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Israeli Operatives Nabbed Over Iran Scientist Hit

Israelis nabbed over Iran scientist hit

Press TV, Mon Jan 10, 2011 10:51AM

 Iranian academic Masoud Ali-Mohammadi Iran's Intelligence Ministry says it has dismantled an Israeli spy network and arrested the main perpetrators in connection with the assassination of an Iranian nuclear scientist.

Following broad security operations, Iran succeeded to arrest the main agents behind the terrorist incident and dismantle a network comprising of Israeli spies and terrorists, Fars news agency quoted the ministry as saying in a statement on Monday.

It added that Israeli intelligence service Mossad has used bases in certain European and non-European countries as well as Iran's neighboring states in an attempt to achieve its inhuman and non-Islamic goals.

The statement noted that the bases have also been used in the assassination of Dr. Massoud Ali-Mohammadi, a lecturer at the University of Tehran.

The ministry stressed that months of complicated measures and access to sources of the Israeli regime led to the finding of "very important and sensitive" information about Mossad spy teams, which inflicted heavy damage on Israel's information and security structures.

On July 12, Iranian nuclear physics scientist Ali-Mohammadi was killed in a remote-controlled bomb attack in the Iranian capital, Tehran.

The bombing took place near the professor's home in northern Tehran.


'Mossad involved in Iran assassinations'

Press TV, Sat Jan 8, 2011 7:49AM

 Iranian Deputy Judiciary Chief Ebrahim Raeesi A top Iranian judiciary official says the methods used in assassinating Iranian scientists bear the hallmarks of operations by Israeli spy agency, Mossad.

“Zionists cannot stop Iran's progress by killing Iranian scientists,” Iranian Deputy Judiciary Chief Seyyed Ebrahim Raeesi was quoted by Mehr news agency as saying.

He was speaking at a ceremony on Friday to mark the fortieth-day after the assassination of Iranian scientist Majid Shahriari, and the first anniversary of prominent Iranian academic Masoud Ali-Mohammadi's slaying.

“The two scientists were assassinated Israeli-style,” said Raeesi.

He pointed out that judicial proceedings have opened into the assassination of the two senior academicians.

Friday's memorial service was attended by a host of Iranian government officials, lawmakers and academics.

On November 29, unidentified terrorists slapped adhesive bombs onto the vehicles of Iranian university professors Majid Shahriari and Fereydoun Abbasi and detonated them.

Professor Shahriari was killed immediately, but Dr. Abbasi and his wife sustained minor injuries and were rushed to hospital.

Professor Ali-Mohammadi, a lecturer at Tehran University, was killed by a booby-trapped motorbike in the Iranian capital, Tehran, in January 2010.

The bombing took place near the professor's home in northern Tehran.

Iranian officials accuse Mossad of being involved in the assassinations, saying the terrorist operations can be traced to the Israeli spy agency.

Earlier on the day, Iranian Defense Minister Brigadier General Ahmad Vahidi says the Islamic Republic has adopted necessary measures to ensure the safety of its scientists and university professors.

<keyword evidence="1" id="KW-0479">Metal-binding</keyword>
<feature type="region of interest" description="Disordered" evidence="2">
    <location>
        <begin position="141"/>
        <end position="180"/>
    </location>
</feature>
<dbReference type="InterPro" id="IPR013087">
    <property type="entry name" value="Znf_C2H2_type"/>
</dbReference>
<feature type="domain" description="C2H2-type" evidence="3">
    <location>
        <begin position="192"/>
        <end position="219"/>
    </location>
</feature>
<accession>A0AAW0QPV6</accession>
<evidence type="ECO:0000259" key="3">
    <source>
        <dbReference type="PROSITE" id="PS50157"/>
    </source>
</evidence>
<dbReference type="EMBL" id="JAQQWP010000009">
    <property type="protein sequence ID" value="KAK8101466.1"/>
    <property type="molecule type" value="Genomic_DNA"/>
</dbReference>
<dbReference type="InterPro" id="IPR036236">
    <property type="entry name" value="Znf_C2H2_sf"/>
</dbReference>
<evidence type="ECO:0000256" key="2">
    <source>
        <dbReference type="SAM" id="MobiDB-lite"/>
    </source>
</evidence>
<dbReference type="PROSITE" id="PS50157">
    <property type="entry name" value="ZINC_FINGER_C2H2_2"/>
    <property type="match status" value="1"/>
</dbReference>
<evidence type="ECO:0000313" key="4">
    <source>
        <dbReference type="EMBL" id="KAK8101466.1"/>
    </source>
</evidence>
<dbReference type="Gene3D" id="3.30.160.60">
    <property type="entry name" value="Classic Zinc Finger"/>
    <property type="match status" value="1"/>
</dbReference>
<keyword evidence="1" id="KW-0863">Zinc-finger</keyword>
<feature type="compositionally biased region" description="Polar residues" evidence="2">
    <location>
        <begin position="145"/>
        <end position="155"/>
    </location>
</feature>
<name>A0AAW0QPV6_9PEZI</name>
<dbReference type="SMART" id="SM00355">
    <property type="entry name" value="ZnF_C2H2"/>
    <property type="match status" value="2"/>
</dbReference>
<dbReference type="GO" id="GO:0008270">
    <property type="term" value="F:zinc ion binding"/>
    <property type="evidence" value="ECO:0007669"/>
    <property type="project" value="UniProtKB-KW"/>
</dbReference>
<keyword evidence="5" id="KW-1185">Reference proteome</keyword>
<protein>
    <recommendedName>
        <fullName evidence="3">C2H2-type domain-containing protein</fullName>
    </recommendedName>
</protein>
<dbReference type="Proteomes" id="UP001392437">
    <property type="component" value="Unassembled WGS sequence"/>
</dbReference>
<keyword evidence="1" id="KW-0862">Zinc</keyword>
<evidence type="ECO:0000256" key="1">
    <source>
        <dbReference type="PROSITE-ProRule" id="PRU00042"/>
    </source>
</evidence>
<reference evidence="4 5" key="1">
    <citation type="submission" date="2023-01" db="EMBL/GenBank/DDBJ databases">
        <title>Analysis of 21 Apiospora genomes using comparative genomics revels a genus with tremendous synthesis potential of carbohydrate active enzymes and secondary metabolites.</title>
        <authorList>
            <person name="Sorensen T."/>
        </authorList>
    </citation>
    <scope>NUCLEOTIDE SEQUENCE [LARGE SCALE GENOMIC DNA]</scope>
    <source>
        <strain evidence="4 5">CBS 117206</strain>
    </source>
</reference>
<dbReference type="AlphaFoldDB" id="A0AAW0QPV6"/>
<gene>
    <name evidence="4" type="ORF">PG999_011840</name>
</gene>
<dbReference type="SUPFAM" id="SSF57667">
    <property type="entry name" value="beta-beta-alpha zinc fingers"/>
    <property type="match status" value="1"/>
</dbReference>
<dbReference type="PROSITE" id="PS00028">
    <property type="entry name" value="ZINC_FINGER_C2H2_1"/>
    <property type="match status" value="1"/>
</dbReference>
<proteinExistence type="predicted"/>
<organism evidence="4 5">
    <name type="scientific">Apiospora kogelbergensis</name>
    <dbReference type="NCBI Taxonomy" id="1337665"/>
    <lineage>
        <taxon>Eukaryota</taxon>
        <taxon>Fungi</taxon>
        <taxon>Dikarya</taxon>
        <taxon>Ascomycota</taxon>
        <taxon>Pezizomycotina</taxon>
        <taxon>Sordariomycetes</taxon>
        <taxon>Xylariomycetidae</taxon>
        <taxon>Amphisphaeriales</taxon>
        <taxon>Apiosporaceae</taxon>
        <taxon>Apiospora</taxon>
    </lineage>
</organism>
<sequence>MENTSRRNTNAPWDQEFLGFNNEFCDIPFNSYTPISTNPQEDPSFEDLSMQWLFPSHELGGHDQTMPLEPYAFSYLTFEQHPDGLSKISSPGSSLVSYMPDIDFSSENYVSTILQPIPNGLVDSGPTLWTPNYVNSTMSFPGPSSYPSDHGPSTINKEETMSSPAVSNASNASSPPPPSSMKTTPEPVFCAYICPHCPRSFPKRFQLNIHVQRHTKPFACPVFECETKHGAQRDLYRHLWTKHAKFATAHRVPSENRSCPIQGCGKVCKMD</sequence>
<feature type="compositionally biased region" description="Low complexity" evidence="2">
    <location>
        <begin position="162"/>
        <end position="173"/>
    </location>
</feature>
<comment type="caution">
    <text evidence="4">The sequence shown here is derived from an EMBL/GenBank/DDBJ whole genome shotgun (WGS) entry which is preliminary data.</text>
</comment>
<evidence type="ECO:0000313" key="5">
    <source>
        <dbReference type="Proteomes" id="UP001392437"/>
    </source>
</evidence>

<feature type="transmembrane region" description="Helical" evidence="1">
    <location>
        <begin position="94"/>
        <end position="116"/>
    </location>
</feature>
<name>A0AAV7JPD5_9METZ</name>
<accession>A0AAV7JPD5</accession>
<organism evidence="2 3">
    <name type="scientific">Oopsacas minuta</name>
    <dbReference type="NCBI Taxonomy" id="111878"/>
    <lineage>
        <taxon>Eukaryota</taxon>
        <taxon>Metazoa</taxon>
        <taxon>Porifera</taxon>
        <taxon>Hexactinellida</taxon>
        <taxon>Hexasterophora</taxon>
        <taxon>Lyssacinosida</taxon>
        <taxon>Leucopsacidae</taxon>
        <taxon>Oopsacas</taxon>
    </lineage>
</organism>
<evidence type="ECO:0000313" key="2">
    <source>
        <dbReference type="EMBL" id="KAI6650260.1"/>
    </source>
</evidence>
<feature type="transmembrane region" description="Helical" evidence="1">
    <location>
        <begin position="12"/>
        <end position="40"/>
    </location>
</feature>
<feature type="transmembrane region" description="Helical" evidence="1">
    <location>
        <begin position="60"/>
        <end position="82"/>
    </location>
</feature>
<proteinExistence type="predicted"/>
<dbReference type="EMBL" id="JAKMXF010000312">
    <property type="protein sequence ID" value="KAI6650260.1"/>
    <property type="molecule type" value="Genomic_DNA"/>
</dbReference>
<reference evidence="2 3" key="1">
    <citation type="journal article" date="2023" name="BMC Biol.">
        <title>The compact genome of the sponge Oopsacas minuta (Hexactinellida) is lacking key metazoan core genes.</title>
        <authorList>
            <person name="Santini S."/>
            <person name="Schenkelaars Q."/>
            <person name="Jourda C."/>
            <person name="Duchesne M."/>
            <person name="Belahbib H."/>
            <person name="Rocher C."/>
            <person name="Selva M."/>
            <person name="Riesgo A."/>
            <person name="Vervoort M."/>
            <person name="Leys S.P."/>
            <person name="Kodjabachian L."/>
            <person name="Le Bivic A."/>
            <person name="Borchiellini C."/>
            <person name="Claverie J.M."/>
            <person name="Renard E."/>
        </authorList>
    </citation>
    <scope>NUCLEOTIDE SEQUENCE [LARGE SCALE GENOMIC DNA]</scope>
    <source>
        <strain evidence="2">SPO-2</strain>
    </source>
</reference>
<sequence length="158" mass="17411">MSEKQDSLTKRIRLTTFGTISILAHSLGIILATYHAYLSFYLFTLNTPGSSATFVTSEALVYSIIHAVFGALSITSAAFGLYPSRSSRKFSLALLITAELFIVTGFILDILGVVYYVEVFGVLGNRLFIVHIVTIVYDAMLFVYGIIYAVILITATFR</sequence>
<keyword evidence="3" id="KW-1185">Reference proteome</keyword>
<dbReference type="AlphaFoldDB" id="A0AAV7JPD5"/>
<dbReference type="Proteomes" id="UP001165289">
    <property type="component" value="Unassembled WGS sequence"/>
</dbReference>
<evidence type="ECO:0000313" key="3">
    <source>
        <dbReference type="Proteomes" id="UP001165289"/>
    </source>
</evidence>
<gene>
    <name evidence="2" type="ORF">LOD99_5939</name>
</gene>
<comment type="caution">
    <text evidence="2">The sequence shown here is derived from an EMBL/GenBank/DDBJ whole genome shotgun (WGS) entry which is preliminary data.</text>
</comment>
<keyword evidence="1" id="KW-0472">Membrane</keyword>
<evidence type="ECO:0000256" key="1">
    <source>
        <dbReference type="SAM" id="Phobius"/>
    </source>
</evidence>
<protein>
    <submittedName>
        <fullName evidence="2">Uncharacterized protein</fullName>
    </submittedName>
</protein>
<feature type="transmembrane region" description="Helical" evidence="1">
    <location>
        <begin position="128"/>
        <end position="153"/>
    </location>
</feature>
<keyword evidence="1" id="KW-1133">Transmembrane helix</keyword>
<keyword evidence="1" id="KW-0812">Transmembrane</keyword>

Iran prosecutor: Terror suspects confess

Press TV, Mon Dec 6, 2010 4:18PM

 Iran's Prosecutor General Gholam-Hossein Mohseni-Eje'i The Iranian Prosecutor General says the terrorism suspects in custody in relation to the Tehran hit have confessed to some of the training they received for carrying out assassinations.

"Regrettably, three assassinations targeting Iranian nuclear scientists have been carried out; the first one last year and two attempts last week …[and] the direct perpetuators of none of these assassinations have been identified or arrested," Gholam-Hossein Mohseni-Eje'i said on Monday.

"Those arrested have confessed to receiving certain training for [carrying out] assassination attempts."

He added that Iran suspected foreign intelligence services of involvement in the wave of assassinations, including one failed attempt, in Tehran.

"However, those connected to the assassinations, who were trained by foreign intelligence services for carrying out this terrorist attack haven been identified, nabbed, and are now in detention," Mehr News Agency quoted Mohseni-Eje'i as saying.

On November 29, unknown terrorists detonated bombs in the vehicles of Shahriari and Fereydoun Abbasi in separate locations in the capital Tehran. Shahriari was killed immediately.

Abbasi and his wife sustained minor injuries and were transferred to hospital but were released shortly afterwards.

Iran says the perpetrators behind the assassination could be traced through those who included Abbasi's name in Resolution 1747 adopted by the UNSC in March 2007 which cites his name as a "nuclear scientist."

Mohseni-Eje'i added that Tehran would file lawsuits against "countries that were involved in these hits" through the Foreign Ministry.

Israel and Western powers have also been blamed for the terrorist attacks.

On July 12, Iranian nuclear physics scientist Dr. Massoud Ali-Mohammadi was killed in a remote-controlled bomb attack in the Iranian capital of Tehran.

Mohseni-Eje'i remarks came hours after Iran's top negotiator in talks with six major world powers started negotiations negotiations in Geneva.

Secretary of Iran's Supreme National Security Council (SNSC) Saeed Jalili held the first round of talks with the P5+1 -- comprised of the five permanent members of the UN Security Council and Germany -- on Monday.


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